09/01/2021, 13.53
HONG KONG - CHINA
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Hong Kong court hands 7 democracy activists up to 16 months in prison for 2019 protests

All accused of organizing and taking part in a banned demonstration. Six of those convicted are already serving jail time. League of Social Democrats: until recently, fines were imposed for these offenses. Carrie Lam denies repression, critics point to facts telling a different story.

Hong Kong (AsiaNews) - The city's district court today sentenced seven democracy activists to between 11 and 16 months in prison. Judge Amanda Woodcock found them guilty of organizing and taking part in an unauthorized procession on October 20, 2019, at the height of anti-government protests by the Democratic Front. The demonstration had been attended by thousands of people.

The conviction hit former parliamentarians Cyd Ho, Albert Ho, Yeung Sum, and "long hair" Leung Kwok-hung; guilty verdicts were also handed to Avery Ng and Raphael Wong of the League of Social Democrats (LSD), and Figo Chan, coordinator of the Civil Human Rights Front. All had pleaded guilty. Apart from Wong, the other six defendants are already in prison serving other sentences. The court ruled that the sentences for them will not be cumulative.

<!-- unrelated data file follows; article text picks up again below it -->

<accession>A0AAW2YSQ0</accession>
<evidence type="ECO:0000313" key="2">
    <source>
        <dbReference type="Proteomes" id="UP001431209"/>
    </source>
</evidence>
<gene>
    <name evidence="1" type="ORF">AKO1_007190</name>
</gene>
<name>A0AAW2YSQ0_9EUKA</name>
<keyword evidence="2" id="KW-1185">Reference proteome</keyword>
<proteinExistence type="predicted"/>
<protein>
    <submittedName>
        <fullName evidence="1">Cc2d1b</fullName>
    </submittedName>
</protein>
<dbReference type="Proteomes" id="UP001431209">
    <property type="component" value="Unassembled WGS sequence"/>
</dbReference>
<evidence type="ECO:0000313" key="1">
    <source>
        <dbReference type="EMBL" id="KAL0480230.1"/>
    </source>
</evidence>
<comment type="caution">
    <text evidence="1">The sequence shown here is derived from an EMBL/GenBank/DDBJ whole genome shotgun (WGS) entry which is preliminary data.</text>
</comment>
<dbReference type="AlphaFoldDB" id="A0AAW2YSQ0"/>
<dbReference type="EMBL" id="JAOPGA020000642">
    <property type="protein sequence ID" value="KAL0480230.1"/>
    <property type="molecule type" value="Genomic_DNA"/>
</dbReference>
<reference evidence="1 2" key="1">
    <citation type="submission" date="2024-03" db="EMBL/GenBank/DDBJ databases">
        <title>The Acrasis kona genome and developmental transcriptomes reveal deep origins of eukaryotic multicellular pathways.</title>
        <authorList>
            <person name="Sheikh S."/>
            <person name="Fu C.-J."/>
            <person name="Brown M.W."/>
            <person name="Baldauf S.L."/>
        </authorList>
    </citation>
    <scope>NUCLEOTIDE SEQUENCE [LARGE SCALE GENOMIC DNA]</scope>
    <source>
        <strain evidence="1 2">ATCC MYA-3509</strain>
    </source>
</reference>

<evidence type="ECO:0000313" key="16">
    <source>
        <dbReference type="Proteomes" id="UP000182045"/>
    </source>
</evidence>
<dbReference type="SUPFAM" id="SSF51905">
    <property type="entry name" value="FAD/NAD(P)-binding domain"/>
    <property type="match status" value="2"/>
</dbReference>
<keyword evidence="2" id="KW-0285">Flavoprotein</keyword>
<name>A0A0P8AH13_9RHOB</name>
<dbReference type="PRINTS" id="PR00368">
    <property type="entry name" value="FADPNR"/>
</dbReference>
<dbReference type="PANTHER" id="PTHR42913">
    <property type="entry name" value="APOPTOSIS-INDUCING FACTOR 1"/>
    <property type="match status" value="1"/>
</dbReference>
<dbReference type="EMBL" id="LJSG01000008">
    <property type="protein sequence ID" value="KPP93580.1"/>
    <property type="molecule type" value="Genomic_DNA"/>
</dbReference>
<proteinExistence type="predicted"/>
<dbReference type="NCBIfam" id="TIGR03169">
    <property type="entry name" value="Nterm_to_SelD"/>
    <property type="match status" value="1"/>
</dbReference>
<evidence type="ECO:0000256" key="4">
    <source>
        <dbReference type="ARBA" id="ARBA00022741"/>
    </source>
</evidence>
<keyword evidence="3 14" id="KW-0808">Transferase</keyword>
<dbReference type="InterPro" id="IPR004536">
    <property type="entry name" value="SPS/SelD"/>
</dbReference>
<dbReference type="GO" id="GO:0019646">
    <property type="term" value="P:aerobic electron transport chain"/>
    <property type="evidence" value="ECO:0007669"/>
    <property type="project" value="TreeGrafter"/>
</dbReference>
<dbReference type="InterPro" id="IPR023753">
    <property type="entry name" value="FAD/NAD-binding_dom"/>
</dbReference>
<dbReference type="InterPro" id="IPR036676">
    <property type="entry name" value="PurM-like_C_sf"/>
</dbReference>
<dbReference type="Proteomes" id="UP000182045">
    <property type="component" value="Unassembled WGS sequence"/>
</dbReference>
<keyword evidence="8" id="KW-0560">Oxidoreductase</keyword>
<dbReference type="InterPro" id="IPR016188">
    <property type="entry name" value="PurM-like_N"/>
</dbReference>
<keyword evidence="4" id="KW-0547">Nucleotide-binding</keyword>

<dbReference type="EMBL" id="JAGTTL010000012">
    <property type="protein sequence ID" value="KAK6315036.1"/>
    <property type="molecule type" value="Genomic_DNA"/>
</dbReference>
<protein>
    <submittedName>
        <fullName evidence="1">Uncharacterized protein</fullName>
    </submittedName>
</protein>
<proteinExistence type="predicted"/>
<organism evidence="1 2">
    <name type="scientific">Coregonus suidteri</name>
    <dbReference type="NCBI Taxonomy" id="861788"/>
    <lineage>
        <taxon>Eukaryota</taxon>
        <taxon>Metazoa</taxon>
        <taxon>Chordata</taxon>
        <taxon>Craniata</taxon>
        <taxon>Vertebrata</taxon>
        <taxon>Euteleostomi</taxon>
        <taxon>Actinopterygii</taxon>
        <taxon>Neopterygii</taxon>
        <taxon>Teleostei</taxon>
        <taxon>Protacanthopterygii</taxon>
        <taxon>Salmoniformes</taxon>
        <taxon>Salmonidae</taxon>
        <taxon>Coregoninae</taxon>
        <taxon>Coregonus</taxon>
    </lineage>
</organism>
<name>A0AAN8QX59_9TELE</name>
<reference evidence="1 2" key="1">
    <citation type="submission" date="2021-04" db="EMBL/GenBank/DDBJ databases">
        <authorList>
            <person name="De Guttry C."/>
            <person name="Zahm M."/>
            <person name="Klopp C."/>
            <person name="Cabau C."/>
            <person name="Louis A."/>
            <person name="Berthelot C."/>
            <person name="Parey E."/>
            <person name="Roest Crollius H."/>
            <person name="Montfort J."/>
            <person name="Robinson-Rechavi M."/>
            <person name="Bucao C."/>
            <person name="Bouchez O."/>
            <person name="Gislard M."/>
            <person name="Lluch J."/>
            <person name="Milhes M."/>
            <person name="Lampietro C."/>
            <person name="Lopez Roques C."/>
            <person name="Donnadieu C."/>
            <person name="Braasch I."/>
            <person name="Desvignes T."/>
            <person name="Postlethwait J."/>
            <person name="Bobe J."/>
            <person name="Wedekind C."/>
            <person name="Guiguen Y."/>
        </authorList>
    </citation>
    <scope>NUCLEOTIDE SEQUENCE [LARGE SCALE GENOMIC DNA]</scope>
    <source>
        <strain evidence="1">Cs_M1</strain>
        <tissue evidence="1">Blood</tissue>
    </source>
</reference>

In delivering the verdict, Woodcock explained that Basic Law (Hong Kong's mini-Constitution) and the Bill of Rights guarantee citizens freedom of assembly, demonstration and protest. The judge stressed, however, that these prerogatives are not absolute, but subject to restrictions "in the interest of public order." The main charge against the convicted is that they did not take measures to prevent disorder during the demonstration.

Four LSD members held a banner that read “peaceful demonstrations are innocent, shame to political prosecution” outside the courthouse.  As Hong Kong Free Press reports, active social democrats point out that sentences for unauthorized demonstrations have become heavier: previously they were limited to a fine or a period of community service.

In a press release, Avery Ng criticizes the continued "reinterpretation" of existing rules. He questions whether they serve to protect the freedoms of citizens or "the power of the already powerful."

Yesterday, Carrie Lam dismissed allegations that the executive she leads is using the National Security Act to crack down on civil society. For critics, the facts tell a different story. Since the launch of the draconian measure sought by Beijing 14 months ago, police have arrested 143 people considered a threat to national security; 84 of them have been charged. Authorities forced the closure of Apple Daily, a pro-democracy newspaper founded by Catholic tycoon Jimmy Lai, which has been under arrest for months. Initium, another independent publication, moved its headquarters to Singapore.

Targeted by the government, historic organizations such as the Teachers Union and the Civil Human Rights Front have recently disbanded. The former was the city's largest trade union, the latter the leading Democratic coalition.

Indictments have also come in for student leaders, accused of fomenting terrorism. In Legco, the city parliament, there is now only one representative not aligned with Beijing. Free voices such as journalist Steve Vines and artist Kacey Wong have fled the city.

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